Wilson’s Kennesaw State students often think of poetry as short sentences that need to rhyme, but much of the poetry published today continues to emphasize the narrative element. “Any poem that tells a story is narrative — The Odyssey is an example — and it’s been around a long time.” So how do you teach poetry to the non-poet? Wilson leaned back and pondered the age-old question. “Can poetry writing, or any kind of writing, be taught?” Wilson considered the question as he framed his answer. “The student has to have some ability with language,” he admitted. “They have to be able to make ‘music,’ or images with words.” When pressed Wilson explained, “There are certain pitfalls in poetry writing, and thus you can avoid. When I teach poetry, I teach about the fact that every poem has to have ground.” Wilson described ground as “the place where the reader can understand where he or she is starting from, and then the poem can leap anywhere. There have to be cues to the reader that tells the reader what it’s all about.” Sometimes it’s just the title of a poem that provides clarity for the reader, he explained.
When asked about current enrollment in his poetry classes, Wilson answered, “It’s funny. It goes in cycles. The last couple of semesters I’ve had packed poetry classes at both levels, both undergraduate and graduate.” Undergraduates are generally more enthusiastic about poetry, Wilson observed, “because they view poetry as being about themselves and they are vastly interested in telling about themselves.” When one writes poetry, “A lot of times it has to begin with you,” Wilson explained, “but in the shaping of it after the drafts, there eventually comes the question of audience. One composes completely for yourself, but you then reach a place when you have to consider how to make it accessible to the reader.”
As to the current affairs in American poetry, Wilson noted, “You have a lot of people practicing it, but not enough reading it.” Current research of poetry publications shows three times as many submissions than subscriptions. “There are more people writing it than reading it,” Wilson said somewhat sadly. As for current writers, “The last 15 years have been dominated by women poets. There is a whole world of experiences not exclusive to women, but they are the ones to voice them,” Wilson said.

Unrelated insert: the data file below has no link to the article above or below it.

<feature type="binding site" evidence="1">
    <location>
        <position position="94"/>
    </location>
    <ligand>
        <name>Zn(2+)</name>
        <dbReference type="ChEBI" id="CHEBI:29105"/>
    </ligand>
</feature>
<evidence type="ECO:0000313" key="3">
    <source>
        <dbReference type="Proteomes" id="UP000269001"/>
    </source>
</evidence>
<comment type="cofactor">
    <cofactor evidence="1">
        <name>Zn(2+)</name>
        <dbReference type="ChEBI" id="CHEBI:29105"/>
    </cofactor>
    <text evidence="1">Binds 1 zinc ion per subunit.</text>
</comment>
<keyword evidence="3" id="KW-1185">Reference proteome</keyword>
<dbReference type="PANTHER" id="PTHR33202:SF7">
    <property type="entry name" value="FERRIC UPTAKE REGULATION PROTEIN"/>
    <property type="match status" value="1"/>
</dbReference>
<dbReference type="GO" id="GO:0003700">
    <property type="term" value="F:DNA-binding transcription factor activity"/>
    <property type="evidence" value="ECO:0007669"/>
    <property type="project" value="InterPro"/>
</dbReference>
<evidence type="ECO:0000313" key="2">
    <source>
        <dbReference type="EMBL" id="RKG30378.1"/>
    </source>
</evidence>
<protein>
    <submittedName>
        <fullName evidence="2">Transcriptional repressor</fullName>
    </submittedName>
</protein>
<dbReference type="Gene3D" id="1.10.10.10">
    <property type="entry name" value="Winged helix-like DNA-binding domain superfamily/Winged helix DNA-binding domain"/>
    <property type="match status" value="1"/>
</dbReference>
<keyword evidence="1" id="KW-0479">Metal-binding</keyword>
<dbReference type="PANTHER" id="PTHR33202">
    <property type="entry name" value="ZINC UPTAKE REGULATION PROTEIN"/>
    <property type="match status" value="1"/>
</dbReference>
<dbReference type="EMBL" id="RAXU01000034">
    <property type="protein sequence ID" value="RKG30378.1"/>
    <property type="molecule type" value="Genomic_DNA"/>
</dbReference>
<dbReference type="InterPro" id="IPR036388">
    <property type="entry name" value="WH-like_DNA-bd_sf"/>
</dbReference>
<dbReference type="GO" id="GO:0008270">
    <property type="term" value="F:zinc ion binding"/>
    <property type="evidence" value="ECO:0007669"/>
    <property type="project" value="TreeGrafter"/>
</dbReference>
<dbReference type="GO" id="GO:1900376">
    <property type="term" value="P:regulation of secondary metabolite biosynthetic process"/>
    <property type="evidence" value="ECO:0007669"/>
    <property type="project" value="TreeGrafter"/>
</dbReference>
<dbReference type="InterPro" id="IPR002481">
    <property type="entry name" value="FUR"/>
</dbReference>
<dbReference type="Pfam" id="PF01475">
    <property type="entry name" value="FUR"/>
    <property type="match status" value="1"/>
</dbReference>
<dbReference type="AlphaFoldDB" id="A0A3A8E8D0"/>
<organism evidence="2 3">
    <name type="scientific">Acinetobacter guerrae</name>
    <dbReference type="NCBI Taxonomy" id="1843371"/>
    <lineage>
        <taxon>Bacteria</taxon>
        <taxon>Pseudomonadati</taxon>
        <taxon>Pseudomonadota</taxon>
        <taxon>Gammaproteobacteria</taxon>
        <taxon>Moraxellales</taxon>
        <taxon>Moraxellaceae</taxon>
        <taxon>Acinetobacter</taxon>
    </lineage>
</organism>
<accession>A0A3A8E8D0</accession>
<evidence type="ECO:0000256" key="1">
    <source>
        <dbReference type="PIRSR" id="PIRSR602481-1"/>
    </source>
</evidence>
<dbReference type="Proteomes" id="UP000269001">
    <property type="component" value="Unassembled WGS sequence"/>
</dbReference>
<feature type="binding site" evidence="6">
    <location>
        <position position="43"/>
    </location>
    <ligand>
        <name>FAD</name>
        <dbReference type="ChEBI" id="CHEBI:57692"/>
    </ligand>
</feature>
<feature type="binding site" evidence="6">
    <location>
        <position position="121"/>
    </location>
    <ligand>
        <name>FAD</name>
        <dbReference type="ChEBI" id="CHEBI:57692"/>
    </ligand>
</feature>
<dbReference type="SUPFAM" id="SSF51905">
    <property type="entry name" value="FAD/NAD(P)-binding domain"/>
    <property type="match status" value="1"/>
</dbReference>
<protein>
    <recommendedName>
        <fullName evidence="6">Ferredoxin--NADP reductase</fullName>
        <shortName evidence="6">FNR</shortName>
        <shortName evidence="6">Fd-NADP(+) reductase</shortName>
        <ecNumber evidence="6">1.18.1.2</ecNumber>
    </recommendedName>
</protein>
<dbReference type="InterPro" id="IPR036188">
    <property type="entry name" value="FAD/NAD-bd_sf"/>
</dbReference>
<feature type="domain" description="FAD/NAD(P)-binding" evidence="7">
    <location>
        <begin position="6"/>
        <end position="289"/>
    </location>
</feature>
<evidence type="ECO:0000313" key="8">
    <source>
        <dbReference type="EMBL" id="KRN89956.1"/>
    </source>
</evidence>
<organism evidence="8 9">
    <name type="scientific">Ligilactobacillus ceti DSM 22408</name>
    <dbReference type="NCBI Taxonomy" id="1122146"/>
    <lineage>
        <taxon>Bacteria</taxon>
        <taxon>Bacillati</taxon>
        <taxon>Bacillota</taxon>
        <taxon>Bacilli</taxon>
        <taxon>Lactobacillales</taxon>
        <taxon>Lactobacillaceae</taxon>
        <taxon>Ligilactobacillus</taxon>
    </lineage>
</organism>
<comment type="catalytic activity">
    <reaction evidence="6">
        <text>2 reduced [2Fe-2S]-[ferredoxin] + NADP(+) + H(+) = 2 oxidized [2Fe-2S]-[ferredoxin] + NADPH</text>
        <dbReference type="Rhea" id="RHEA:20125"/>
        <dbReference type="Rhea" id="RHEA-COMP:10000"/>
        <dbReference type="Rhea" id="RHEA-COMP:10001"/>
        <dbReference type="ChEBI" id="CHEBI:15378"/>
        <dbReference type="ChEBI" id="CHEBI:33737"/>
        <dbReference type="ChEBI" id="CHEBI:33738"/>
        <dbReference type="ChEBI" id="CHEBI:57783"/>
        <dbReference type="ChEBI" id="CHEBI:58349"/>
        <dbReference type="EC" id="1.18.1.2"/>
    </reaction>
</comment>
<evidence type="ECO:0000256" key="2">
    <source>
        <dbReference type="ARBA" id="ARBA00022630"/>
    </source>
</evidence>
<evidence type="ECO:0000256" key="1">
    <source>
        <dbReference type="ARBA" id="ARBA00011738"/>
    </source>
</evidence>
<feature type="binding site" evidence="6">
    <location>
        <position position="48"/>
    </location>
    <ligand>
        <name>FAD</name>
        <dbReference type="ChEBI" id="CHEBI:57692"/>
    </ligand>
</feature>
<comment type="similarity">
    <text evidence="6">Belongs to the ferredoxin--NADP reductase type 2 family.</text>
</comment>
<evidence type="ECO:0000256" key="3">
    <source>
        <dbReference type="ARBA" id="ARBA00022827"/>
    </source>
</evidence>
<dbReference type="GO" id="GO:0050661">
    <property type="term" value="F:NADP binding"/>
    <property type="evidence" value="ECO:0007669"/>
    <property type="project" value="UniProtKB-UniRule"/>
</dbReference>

If more people are practicing poetry than reading it, then poetry pays very little. Wilson explained, “Most poets have their work published by submitting their manuscripts to poetry competitions.” The prize is typically a publishing contract, but rarely a cash award. “Payment is usually in copies,” Wilson admitted. “A lot of poets are either teachers, or have another job,” Wilson said. “There’s a long history of it. Very few poets have had the luxury of making a living from it. Wallace Stevens was an insurance salesman, William Carlos Williams was a doctor, T.S. Elliott was a banker, and Ezra Pound was an editor and translator. Robert Frost started late in life. He had a small farm in New England with an inheritance that allowed him to write, but he had to go to England to get published. He couldn’t get published in America.”
So what does Dr. Wilson, the poet, read in his spare time? That would be more poetry. “Right now I’m reading Bow by a friend of mine, Penelope Austin, who died a few years ago. Her book just came out.” Pressed to name another book, Wilson paused. “The last time I read something for fun,” Wilson admitted somewhat sheepishly, “I read the short stories of Stephen King.”